Actual Facts: The Relationship Between Heavy Rent Increases And Inflation

Actual Facts: The Relationship Between Heavy Rent Increases And Inflation


Photo: Dylyn Price stands in the doorway of her kitchen at her rented townhome, June 22, 2021, in Athens, Ga. (AP Photo/Brynn Anderson)

As inflation continues to rise at its fastest pace in more than 40 years, so does rent payments and the cost of other necessities nationwide.

Rent jumped nearly 20 percent in 2021 across the U.S. In the Miami metro area alone, rent increased by nearly 50 percent, CBS News reported. 

Cities such as Austin and New York saw increases of 30-to-40 percent, according to real estate firm Redfin. Rent in Atlanta and Detroit metro areas rose in 2021 at the fastest pace in decades.

“Rents really shot up in the second half of 2021,” Daryl Fairweather, Redfin’s chief economist, told The Washington Post. “The pandemic was kind of a pause on the economy, and now that things are reopening, inflation is picking up, rents are going up, and people are realizing they don’t have as much disposable income as they might have thought they had.”

Rising home and mortgage costs are also driving up rental rates, and many people are now locked out of homeownership. They are renting instead. The median home sale price went up nearly 17 percent in 2021 to a record $346,900, according to the National Association of Realtors. 

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Inflation is just one factor pushing up rents, and so is demand. During the pandemic, it was a renters market as there was an overabundance of empty apartments. But power is back in the hands of landlords and demand is higher than supply. Many young adults stayed with their parents during the pandemic but are now moving out into their own rental spaces at record rates.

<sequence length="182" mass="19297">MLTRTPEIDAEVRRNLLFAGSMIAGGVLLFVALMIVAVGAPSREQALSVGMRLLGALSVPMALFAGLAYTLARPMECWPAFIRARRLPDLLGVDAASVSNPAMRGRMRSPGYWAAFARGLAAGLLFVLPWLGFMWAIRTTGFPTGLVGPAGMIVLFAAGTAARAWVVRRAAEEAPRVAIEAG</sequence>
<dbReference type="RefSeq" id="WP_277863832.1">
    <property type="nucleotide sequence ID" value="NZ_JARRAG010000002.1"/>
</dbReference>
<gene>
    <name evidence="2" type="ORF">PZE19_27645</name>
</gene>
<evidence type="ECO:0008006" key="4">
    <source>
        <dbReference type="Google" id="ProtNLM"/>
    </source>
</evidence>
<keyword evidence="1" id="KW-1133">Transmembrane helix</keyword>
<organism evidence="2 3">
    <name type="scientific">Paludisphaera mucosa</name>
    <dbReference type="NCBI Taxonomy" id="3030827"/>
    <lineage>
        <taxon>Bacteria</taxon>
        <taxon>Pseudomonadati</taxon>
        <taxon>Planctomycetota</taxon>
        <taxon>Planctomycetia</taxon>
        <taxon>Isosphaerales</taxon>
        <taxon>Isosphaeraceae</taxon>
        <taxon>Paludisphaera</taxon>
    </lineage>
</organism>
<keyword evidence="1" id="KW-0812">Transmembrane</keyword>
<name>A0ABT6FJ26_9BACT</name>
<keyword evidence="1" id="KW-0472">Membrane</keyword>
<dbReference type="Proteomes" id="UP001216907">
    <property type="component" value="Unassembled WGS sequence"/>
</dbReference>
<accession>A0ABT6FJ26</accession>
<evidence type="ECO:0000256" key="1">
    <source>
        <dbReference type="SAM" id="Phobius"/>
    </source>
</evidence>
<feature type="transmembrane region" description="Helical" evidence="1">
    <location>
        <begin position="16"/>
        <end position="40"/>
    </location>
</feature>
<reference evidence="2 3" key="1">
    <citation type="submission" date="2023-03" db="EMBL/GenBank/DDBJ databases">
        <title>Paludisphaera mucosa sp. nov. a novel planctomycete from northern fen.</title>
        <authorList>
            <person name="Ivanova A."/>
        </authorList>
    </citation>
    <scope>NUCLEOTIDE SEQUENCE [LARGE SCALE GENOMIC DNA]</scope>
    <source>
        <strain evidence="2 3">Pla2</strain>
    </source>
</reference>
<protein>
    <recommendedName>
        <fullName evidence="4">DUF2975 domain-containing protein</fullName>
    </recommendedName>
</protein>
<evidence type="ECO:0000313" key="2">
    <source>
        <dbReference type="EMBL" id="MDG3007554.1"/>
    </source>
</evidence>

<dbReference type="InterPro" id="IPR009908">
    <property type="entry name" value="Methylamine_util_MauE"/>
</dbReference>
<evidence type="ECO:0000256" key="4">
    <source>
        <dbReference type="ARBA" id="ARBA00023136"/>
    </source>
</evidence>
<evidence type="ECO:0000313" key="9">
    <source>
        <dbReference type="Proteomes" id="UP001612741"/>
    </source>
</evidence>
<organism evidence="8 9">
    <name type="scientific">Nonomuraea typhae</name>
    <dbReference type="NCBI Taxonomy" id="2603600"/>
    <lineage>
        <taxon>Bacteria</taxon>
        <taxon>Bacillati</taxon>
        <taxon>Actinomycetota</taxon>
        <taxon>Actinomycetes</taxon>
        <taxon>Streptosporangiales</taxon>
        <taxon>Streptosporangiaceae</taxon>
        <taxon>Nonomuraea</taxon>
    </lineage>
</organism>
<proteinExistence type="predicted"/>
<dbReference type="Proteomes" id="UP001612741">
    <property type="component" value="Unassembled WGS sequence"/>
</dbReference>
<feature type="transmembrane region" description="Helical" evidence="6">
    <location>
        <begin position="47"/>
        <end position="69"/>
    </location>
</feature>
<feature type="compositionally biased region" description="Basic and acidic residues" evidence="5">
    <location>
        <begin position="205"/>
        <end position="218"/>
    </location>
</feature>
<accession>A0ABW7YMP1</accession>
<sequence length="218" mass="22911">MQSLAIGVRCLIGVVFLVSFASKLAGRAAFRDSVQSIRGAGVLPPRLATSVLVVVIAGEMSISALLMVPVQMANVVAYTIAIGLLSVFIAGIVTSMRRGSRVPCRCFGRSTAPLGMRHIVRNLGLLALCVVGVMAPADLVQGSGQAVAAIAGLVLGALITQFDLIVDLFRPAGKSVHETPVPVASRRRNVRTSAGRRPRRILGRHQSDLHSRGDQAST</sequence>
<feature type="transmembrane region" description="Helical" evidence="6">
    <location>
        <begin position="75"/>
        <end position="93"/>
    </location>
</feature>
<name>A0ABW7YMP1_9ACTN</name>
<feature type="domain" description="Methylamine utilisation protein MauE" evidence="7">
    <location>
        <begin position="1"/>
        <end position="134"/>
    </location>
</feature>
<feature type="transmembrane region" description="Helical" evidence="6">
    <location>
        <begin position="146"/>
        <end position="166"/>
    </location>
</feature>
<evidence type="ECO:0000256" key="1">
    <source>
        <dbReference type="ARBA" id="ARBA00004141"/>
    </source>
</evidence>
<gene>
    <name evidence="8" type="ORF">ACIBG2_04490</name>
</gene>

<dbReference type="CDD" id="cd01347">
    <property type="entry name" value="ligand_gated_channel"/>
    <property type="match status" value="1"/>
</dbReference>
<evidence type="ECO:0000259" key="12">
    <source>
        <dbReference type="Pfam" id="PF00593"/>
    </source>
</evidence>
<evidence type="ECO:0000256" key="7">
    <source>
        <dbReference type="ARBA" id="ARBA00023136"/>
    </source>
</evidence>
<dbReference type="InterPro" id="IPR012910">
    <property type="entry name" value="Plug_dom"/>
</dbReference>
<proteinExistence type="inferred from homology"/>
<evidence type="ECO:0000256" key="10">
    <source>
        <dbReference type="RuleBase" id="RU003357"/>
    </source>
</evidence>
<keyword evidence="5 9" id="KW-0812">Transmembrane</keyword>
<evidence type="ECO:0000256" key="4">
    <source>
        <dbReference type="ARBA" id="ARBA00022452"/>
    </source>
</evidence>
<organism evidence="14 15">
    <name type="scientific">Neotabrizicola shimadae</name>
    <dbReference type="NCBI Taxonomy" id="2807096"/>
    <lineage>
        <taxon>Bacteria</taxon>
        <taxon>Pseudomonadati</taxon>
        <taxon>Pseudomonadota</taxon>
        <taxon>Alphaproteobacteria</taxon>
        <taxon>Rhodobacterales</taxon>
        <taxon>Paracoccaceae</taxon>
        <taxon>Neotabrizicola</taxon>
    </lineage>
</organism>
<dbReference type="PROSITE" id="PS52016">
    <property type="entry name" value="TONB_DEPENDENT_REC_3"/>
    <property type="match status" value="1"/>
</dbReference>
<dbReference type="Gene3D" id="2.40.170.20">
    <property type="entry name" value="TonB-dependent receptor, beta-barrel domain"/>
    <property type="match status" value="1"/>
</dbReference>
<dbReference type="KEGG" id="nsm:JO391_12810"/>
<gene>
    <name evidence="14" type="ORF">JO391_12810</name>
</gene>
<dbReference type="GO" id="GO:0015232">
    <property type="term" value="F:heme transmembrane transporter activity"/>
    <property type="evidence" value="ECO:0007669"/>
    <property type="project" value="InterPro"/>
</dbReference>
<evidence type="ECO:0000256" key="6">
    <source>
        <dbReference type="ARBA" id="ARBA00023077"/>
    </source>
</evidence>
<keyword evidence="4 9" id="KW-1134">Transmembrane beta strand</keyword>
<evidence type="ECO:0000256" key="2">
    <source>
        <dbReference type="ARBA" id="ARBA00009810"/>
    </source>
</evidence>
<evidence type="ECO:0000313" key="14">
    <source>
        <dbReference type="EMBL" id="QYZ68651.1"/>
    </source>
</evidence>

“Over the last year, households started to split up into smaller households,” said Igor Popov, chief economist at Apartment List, an online marketplace for rentals. “People realized they wanted their own space and flexibility, so all of a sudden you’ve got people who would’ve shared housing in a normal environment looking for individual units.”

With more people branching out on their own, the number of U.S. households grew by 1.48 million in 2021, according to census data. “Single-family rent growth extended its record-breaking price growth streak to 10 consecutive months in January,” Molly Boesel, an economist at CoreLogic, said in a statement

Photo: Dylyn Price looks out a doorway from her kitchen at her rented townhome on June 22, 2021, in Athens, Ga. A rental crisis spurred by the pandemic prompted many states to make bold promises to help renters, but most failed to deliver on them after Congress passed the sweeping CARES Act in March 2020. Price said she got about $5,800 in rental assistance but that may not prevent her from losing her home. “It’s a very nauseating and uncomfortable situation to be in,” Price said. (AP Photo/Brynn Anderson)